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So we build cool mobile apps. We have a mix of technically savvy geospatial experts and business focused personnel. All very different, and yet the same. We are all either geographers, or have a love of the geospatial world. Take me; a physical geography degree from London University, then Masters degree in GIS. My love of geography has always revolved around process; how did ice form that U shaped valley, how do thunderstorms form?

Learning computer programming helped some of us to take our geospatial training and apply it in the real world. Those who went the business route, took this knowledge and are helping clients understand how geography can be used to improve their business. We love that geography is now both properly recognized, and used in so many areas of business, of life.

That said, Jack Dangermond has been a wonderful advocate of geography. Love ESRI or hate them, Jack has helped promote geography and the benefits of its application. The idea of web maps which tell stories we just love. It takes me back to the days when I was a kid, learning that geography answered so many questions about the world outside my window.

The below is a reprint of some background on so called story maps from an ESRI Q&A.

Story Maps

In 2011 we established a team, led by Allen Carroll, the former chief cartographer for National Geographic, to create and share useful online maps that demonstrate how to tell important and informative stories about our world. Esri is illustrating best practices for online mapping – practices and approaches that really work –to help our users to publish and share their own powerful maps and apps that leverage their strong geospatial content and tell their own stories. Story Maps is an online mapping resource created and hosted by Esri.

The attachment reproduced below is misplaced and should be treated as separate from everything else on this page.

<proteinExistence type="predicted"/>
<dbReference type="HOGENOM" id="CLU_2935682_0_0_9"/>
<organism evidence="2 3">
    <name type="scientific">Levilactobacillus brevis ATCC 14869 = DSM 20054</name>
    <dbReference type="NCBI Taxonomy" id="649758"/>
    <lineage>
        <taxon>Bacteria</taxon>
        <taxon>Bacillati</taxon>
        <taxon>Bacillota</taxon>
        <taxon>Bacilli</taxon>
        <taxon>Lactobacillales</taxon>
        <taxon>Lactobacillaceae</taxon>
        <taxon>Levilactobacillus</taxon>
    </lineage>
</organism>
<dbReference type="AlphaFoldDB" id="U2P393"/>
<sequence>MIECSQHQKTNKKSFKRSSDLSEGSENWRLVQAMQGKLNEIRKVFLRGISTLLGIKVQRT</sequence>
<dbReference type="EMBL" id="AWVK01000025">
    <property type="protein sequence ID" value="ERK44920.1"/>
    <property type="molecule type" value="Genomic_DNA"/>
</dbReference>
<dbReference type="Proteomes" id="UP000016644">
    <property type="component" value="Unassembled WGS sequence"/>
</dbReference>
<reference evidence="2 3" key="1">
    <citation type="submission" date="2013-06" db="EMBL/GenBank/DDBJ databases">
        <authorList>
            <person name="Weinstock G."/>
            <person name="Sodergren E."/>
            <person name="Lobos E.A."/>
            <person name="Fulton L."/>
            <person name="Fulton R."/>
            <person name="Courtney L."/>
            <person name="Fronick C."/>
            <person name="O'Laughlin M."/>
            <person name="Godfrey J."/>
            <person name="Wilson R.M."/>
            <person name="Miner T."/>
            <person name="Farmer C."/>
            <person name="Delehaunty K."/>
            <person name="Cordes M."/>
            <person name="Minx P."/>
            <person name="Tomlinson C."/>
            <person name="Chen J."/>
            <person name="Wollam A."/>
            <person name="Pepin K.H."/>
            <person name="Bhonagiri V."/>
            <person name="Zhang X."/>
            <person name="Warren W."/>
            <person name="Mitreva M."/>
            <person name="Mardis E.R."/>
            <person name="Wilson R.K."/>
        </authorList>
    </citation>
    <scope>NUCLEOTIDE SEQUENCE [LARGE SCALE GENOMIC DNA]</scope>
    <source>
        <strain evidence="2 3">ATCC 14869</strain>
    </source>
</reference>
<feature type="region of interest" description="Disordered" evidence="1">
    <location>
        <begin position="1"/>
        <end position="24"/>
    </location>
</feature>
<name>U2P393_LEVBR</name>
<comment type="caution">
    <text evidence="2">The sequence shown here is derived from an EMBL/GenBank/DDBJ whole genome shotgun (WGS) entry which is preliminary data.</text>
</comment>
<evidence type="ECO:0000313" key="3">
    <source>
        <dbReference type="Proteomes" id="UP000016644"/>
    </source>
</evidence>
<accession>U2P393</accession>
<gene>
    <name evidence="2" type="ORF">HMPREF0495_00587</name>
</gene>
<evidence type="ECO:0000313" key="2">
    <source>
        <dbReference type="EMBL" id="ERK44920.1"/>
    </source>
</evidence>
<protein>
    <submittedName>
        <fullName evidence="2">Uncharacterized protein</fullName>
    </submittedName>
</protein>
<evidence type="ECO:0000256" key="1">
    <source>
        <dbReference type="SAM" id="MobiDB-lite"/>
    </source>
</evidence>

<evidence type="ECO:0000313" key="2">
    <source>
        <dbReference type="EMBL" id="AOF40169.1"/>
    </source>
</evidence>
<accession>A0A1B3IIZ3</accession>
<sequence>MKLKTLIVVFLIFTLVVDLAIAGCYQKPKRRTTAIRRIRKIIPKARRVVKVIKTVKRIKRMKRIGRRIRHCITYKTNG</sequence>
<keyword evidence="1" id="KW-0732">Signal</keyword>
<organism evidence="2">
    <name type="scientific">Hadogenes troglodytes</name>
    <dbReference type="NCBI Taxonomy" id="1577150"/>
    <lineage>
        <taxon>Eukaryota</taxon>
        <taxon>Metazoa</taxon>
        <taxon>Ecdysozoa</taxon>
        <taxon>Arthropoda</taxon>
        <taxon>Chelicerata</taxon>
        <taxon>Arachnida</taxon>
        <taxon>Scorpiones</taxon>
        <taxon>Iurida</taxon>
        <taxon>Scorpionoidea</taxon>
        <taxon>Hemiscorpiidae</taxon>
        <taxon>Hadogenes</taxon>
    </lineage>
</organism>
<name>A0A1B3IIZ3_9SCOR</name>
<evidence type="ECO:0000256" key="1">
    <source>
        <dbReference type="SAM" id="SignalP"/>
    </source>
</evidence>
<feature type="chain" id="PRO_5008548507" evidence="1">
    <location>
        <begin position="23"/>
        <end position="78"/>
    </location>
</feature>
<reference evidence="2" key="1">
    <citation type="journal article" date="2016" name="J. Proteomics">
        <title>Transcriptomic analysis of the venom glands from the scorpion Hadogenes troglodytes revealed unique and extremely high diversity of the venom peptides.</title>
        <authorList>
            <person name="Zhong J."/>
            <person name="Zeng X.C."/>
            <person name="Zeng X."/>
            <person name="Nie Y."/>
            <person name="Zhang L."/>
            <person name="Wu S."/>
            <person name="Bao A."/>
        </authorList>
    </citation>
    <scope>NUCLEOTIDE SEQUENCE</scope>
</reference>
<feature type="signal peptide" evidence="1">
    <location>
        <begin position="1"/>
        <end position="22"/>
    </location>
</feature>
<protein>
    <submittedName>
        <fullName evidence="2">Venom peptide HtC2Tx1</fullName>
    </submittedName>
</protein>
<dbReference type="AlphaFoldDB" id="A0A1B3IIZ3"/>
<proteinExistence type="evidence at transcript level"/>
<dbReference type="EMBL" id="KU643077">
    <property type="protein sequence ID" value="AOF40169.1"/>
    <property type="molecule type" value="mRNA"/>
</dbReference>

Story maps are interactive maps combined with text and other content to tell stories about the world. Typically story maps are designed for non-technical audiences. They’re information products that utilize maps as their primary organizing component. Story maps include all the elements required to tell a story: map services, text, multimedia content, and the functionalities that enable users to navigate through the story.

Story maps bring the power of geography and spatial analysis to large audiences. They can be built not only by graphic designers and journalists, but by GIS users, web developers, and anyone with a basic familiarity with web and mobile platforms.

Esri publishes story maps every week or two at Our goals in doing this are to:

· Spread the word about the power of geography and GIS,

· Demonstrate that ArcGIS is an effective communication platform, and

· Enable ArcGIS users to create their own web maps through examples, templates, and best practice documents.

Why are story maps important?

Even the most skillfully designed map may not fully tell a story. Often other elements are required to make a map fully useful as an information product. What is the purpose of the map? What do the colors and patterns on the map mean? What process or trend is being represented? What is the relationship of a symbol or polygon on a map to the real world? It’s in dealing with issues like these that web maps do their job. Web maps provide the elements that enable an audience to make sense of geographic information and, one hopes, to have fun in the process.